FarmLogs had a big announcement to make last week at the 2016 Commodity Conference. The upcoming growing season will bring many changes to the company’s offerings, all designed to help them fulfill their mission of helping growers be more profitable. Nitrogen monitoring and variable rate prescriptions top the list of things growers can look forward to from FarmLogs.
In the past growers have used soil sampling to create prescriptions for nitrogen, but FarmLogs is offering another layer to the data used to create a recommendation. Their satellite imagery means any grower in the country can look at a field’s history for the past 6 years for better understanding of nitrogen use.
Obviously seeding population prescriptions can make a big impact, even pay for the cost of the prescription with saved input costs, but nitrogen has an even bigger payback opportunity. Growers must make an educated guess about applying fertilizer at the beginning of the season, but this system allows farmers to respond to weather conditions as the season goes on.
And like all of FarmLogs features, this system is incredibly easy to use. There is no uploading of data, since the prescription comes from satellite images. Subscribers can simply click the prescription tab to see recommendations based on the weather. Each grower can then make their own decisions about the profitability of making another pass through the field based on grain prices or specific farm needs.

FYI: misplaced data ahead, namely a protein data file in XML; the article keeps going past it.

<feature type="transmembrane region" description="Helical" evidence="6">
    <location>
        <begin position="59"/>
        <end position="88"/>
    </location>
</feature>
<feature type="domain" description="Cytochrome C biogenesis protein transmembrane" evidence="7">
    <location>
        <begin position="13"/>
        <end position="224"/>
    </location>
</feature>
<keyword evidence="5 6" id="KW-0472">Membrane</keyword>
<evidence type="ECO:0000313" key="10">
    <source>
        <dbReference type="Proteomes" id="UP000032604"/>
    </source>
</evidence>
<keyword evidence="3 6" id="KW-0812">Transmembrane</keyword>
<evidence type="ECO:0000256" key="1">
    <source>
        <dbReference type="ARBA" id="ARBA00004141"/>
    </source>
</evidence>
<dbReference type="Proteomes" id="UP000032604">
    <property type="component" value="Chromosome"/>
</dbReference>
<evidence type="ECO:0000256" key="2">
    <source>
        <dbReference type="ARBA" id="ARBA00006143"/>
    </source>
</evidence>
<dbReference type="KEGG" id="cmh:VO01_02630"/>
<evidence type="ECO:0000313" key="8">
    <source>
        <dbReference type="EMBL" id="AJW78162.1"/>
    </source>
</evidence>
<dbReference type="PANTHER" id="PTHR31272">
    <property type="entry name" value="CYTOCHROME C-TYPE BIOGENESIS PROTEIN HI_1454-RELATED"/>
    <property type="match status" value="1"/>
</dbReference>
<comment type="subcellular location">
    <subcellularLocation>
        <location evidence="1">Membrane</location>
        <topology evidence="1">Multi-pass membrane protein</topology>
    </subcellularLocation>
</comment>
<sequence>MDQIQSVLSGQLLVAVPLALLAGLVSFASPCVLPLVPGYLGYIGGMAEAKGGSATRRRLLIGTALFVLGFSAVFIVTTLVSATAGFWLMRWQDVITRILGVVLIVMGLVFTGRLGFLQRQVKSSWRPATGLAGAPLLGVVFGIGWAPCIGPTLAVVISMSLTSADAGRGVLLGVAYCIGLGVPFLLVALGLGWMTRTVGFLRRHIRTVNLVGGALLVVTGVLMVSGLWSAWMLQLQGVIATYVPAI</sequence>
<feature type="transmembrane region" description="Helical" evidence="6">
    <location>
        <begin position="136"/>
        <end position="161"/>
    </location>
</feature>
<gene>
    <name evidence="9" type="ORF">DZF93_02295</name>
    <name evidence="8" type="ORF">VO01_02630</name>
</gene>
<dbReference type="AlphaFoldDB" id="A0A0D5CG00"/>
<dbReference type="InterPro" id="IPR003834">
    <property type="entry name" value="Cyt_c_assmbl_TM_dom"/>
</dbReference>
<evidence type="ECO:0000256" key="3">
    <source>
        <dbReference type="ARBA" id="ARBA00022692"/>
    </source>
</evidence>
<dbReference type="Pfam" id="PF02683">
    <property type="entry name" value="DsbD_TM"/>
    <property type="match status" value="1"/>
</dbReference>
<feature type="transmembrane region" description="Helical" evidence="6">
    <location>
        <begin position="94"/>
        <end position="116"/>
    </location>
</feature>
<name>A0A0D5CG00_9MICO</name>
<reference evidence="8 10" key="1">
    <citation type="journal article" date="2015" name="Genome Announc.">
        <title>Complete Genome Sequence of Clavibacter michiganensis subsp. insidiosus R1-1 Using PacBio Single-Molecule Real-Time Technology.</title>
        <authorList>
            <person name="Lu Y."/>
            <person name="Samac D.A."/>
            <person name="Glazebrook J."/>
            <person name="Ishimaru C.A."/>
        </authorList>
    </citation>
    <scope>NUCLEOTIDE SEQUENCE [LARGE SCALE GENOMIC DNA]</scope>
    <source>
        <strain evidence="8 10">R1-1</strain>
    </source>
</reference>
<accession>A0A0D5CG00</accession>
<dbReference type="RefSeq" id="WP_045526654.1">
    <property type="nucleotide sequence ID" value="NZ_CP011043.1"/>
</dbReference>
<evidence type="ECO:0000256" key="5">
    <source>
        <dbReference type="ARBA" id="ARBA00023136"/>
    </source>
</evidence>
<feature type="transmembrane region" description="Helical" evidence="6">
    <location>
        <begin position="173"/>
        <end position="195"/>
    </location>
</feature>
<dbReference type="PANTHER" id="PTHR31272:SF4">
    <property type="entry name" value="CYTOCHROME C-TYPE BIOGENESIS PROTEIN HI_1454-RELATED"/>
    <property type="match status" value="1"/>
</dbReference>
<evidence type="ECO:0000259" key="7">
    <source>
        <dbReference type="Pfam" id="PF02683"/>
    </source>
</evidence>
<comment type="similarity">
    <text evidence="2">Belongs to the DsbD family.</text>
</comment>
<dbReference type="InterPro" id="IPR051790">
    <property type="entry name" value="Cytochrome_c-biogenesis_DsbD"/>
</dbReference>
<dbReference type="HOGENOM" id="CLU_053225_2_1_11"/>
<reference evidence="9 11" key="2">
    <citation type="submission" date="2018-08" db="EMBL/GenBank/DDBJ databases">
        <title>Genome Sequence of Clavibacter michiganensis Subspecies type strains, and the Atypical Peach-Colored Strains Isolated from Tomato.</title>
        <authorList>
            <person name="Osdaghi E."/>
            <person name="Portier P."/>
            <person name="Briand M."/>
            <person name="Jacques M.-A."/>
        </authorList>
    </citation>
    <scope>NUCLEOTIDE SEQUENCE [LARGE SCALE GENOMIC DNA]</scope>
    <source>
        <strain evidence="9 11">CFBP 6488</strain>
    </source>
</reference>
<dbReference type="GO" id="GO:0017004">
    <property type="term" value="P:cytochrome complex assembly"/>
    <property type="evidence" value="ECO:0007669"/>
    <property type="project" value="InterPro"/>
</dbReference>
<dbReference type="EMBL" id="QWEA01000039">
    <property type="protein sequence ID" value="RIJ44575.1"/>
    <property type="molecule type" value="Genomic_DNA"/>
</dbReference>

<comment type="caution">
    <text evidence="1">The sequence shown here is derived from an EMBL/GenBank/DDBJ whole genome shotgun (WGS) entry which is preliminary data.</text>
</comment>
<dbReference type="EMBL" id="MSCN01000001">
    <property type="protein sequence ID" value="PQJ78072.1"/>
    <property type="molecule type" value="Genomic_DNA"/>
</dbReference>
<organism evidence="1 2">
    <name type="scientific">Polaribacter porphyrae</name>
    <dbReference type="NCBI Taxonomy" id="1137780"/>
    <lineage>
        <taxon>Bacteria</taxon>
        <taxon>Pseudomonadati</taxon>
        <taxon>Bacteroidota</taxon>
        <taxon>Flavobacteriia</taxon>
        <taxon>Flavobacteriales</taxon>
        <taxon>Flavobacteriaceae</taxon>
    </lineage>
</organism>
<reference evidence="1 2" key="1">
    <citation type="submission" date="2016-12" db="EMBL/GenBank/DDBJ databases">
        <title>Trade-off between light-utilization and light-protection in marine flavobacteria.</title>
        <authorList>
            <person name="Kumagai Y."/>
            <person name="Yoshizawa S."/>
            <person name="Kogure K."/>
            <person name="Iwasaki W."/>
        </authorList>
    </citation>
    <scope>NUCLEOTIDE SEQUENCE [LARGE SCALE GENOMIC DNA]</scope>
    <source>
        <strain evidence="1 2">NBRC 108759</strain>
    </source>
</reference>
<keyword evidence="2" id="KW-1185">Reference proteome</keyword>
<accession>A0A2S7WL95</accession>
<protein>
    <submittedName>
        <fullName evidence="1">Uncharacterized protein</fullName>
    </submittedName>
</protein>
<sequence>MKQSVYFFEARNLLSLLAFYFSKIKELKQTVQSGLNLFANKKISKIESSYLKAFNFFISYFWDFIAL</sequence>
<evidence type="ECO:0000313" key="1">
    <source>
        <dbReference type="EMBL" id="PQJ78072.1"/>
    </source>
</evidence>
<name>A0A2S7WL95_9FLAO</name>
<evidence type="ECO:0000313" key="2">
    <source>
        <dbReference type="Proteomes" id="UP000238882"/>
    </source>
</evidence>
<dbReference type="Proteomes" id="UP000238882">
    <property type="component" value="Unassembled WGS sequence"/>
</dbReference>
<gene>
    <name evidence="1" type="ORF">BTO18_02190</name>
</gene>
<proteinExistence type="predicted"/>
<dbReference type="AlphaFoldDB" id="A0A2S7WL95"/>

So what was the big announcement? FarmLogs is currently offering this nitrogen management system with a money-back guarantee. No questions asked, Jesse Vollmar told Chuck Zimmerman.
“The reason is we believe in what we are building,” Vollmar said. “We’ve seen this work with customers we tested it with last year. The effects are tremendous, they are powerful– even above growers that have been using variable rate techniques on their own for years we were able to deliver better results.”
Offering a product without a lot of risk makes the FarmLogs program pretty special. We’re putting the grower first, Vollmar explain. Its not something you’ll see very often.
Listen to the full interview here: JESSE VOLLMAR, FARMLOGSRead Original Article